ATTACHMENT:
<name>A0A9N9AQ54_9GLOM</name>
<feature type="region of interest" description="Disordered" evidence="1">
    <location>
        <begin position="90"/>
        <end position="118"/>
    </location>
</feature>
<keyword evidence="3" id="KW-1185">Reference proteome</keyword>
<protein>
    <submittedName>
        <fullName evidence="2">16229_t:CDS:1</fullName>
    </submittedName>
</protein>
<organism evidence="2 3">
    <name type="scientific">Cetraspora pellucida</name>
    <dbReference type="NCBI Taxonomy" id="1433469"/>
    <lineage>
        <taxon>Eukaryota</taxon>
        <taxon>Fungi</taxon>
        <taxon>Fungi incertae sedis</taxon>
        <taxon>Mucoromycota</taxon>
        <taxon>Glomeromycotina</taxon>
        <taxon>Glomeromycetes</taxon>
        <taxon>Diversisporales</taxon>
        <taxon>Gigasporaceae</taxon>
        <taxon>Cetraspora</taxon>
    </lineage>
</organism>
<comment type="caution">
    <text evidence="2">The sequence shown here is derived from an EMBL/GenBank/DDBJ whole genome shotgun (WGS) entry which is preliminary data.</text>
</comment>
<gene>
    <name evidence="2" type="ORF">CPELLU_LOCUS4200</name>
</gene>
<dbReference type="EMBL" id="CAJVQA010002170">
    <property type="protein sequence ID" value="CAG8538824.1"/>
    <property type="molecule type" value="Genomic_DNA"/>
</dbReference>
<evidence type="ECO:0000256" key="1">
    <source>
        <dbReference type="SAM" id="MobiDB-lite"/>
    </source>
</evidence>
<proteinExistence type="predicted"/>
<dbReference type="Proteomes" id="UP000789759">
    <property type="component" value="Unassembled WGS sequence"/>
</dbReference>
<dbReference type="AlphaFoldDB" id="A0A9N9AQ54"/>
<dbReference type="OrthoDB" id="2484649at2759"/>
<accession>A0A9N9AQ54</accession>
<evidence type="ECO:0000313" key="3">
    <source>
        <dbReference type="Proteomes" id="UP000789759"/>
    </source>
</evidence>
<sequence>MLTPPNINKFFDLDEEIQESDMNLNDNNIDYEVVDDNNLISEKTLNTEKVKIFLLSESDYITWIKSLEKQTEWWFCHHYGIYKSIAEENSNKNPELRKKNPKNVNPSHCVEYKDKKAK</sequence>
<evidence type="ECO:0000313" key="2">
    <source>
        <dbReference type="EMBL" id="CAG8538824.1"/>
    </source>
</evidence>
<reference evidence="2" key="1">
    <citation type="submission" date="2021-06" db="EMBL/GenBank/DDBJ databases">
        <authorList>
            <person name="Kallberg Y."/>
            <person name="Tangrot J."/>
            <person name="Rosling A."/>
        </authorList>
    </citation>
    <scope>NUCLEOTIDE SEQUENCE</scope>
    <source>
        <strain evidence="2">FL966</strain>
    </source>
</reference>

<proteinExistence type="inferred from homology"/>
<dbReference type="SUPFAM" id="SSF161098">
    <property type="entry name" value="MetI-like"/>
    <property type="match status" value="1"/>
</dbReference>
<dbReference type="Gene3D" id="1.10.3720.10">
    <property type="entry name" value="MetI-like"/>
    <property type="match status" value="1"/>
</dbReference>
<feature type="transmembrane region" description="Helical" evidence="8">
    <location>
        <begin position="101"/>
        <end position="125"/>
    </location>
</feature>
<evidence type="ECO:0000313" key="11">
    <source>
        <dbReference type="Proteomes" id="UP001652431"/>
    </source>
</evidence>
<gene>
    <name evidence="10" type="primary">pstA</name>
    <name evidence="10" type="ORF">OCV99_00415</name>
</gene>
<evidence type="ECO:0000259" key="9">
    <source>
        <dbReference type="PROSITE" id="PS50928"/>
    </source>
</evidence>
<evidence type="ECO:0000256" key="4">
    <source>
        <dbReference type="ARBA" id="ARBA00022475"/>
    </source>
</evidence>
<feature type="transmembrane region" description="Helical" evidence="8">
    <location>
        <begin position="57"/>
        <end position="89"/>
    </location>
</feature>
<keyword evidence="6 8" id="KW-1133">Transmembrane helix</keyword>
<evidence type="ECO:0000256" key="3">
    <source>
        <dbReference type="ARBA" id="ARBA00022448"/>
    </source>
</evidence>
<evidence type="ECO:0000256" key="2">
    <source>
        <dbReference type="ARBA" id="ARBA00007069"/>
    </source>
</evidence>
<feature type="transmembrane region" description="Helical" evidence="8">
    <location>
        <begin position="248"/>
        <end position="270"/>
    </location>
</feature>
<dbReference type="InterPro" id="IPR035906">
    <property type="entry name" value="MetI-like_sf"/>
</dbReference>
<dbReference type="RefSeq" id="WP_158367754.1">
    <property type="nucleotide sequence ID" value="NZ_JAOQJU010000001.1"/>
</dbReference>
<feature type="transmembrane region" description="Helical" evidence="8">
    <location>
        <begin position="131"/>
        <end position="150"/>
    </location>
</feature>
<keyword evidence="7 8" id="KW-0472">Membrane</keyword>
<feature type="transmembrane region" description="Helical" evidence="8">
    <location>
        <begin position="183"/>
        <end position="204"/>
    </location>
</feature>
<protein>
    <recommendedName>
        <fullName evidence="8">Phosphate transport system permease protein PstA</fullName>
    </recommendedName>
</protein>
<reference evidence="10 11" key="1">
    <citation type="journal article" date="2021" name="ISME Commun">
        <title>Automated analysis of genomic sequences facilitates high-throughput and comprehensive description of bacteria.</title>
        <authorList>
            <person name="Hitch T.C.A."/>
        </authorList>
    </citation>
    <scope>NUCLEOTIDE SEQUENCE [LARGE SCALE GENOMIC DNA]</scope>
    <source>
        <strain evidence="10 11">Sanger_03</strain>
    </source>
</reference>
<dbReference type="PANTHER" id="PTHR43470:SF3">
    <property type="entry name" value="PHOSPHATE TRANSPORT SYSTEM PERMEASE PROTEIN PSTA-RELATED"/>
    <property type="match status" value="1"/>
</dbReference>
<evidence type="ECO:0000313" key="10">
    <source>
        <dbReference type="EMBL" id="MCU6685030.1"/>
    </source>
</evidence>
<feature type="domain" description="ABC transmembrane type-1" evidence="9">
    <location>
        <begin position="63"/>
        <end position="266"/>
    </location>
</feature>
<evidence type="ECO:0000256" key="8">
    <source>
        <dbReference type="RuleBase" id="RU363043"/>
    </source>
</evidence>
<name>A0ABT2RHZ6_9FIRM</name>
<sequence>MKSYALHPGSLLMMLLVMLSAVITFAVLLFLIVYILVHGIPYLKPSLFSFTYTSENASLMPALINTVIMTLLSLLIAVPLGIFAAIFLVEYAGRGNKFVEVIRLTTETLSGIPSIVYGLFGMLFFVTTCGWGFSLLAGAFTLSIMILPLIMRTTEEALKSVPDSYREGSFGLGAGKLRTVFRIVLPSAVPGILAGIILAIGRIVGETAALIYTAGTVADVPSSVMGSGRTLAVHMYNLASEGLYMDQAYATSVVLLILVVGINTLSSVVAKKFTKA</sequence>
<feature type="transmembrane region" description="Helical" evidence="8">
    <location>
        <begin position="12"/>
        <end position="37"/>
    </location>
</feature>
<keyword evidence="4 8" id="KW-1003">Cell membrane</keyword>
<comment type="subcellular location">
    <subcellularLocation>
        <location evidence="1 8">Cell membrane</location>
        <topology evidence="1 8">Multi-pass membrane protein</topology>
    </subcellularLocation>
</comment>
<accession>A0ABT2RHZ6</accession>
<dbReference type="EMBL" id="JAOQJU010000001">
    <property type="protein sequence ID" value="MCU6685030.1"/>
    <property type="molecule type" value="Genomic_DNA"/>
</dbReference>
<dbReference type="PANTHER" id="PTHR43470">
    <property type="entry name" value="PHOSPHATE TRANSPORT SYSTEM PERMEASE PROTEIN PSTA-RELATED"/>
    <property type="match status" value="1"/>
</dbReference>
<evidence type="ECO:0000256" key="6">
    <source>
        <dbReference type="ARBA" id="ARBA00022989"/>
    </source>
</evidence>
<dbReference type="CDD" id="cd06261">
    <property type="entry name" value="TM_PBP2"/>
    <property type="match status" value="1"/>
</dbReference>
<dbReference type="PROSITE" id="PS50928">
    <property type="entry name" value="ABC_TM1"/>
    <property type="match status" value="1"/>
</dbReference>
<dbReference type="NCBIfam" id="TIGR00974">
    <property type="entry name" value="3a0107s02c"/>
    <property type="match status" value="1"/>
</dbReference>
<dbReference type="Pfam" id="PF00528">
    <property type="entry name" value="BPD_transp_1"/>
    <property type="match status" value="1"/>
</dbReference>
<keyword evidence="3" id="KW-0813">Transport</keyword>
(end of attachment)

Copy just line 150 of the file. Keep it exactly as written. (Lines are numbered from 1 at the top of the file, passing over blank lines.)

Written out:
</feature>